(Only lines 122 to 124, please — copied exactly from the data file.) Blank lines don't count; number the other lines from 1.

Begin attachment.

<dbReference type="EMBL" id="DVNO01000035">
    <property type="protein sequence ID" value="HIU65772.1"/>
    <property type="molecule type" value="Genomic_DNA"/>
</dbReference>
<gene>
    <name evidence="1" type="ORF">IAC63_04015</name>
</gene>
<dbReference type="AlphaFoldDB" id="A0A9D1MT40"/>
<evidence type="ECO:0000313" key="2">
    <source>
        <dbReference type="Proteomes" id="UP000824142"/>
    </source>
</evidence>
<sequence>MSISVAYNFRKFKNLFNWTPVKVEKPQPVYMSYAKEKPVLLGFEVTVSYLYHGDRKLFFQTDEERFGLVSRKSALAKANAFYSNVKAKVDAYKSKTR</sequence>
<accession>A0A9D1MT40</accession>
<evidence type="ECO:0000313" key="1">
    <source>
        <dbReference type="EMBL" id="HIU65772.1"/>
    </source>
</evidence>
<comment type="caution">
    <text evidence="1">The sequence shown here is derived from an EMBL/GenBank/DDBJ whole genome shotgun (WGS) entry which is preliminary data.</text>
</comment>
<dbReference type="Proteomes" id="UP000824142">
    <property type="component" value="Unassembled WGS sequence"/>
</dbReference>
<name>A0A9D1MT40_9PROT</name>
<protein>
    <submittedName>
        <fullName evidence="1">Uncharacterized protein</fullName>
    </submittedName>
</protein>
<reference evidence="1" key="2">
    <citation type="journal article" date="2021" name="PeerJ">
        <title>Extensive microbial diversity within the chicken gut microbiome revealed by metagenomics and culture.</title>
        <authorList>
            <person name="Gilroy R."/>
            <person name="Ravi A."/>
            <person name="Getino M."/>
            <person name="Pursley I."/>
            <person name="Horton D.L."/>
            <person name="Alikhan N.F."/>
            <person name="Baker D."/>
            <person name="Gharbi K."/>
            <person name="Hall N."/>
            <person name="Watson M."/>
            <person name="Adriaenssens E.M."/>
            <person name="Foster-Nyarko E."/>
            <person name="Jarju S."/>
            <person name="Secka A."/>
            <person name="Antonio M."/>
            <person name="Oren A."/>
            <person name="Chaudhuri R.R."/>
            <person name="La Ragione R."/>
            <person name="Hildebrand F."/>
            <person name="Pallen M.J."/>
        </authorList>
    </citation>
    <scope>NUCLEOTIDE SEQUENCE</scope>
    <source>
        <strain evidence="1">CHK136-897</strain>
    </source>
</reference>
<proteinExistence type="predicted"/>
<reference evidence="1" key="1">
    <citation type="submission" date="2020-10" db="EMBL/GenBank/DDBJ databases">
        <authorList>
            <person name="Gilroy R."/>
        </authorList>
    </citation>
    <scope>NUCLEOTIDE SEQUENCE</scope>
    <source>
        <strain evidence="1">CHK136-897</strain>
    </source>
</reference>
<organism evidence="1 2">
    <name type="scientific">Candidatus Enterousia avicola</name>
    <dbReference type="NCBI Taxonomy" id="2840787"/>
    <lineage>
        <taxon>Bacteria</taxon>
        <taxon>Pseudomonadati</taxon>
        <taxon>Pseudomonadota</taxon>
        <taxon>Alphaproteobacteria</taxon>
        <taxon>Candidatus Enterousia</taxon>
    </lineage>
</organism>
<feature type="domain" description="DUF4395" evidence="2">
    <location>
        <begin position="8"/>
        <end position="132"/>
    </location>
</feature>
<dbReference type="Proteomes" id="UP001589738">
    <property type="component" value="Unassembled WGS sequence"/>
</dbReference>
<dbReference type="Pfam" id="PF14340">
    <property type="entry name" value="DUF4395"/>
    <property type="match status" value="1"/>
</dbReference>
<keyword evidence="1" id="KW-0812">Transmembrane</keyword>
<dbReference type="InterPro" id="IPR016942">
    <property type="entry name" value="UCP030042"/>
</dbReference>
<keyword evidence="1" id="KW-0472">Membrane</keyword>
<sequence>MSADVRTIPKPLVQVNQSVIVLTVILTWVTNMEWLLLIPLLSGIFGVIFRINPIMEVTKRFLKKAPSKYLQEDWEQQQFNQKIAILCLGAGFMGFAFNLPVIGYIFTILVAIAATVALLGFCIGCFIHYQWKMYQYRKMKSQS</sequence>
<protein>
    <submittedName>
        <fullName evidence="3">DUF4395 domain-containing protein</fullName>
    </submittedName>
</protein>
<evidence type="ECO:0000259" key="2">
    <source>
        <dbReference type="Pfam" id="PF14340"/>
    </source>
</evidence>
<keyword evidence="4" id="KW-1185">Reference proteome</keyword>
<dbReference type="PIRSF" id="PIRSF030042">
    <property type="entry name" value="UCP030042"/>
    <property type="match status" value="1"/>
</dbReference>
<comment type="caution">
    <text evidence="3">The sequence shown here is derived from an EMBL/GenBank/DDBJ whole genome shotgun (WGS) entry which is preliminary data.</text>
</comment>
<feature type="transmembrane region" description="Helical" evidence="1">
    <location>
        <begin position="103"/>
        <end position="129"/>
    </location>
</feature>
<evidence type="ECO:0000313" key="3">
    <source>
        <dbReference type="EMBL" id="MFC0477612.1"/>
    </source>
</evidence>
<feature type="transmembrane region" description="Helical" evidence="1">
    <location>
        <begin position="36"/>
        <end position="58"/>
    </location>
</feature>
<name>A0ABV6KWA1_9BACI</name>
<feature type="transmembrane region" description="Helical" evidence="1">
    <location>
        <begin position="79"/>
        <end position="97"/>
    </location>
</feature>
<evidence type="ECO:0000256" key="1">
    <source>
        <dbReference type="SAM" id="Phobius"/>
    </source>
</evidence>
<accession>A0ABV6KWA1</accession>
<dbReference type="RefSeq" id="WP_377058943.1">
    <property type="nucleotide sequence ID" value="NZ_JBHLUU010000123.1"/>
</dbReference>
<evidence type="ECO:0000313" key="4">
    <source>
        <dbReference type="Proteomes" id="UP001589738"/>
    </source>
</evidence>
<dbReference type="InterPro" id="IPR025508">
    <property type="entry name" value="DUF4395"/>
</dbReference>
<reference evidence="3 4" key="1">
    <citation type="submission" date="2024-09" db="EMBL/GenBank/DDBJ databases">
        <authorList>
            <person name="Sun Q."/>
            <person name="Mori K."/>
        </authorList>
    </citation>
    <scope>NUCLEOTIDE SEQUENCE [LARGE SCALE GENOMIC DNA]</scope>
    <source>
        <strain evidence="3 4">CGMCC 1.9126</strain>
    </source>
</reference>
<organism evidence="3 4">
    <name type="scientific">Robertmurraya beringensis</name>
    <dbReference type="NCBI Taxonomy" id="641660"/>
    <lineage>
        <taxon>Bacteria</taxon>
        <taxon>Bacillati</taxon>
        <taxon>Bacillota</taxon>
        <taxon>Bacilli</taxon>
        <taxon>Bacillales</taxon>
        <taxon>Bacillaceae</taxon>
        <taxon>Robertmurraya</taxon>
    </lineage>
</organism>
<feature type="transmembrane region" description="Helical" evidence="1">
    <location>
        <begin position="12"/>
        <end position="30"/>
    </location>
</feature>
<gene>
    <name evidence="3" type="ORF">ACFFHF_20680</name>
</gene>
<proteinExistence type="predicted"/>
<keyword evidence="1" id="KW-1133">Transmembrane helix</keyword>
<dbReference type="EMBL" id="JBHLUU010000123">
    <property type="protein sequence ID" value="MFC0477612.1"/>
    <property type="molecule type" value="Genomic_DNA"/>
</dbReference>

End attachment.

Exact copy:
    <text evidence="3">The sequence shown here is derived from an EMBL/GenBank/DDBJ whole genome shotgun (WGS) entry which is preliminary data.</text>
</comment>
<feature type="transmembrane region" description="Helical" evidence="1">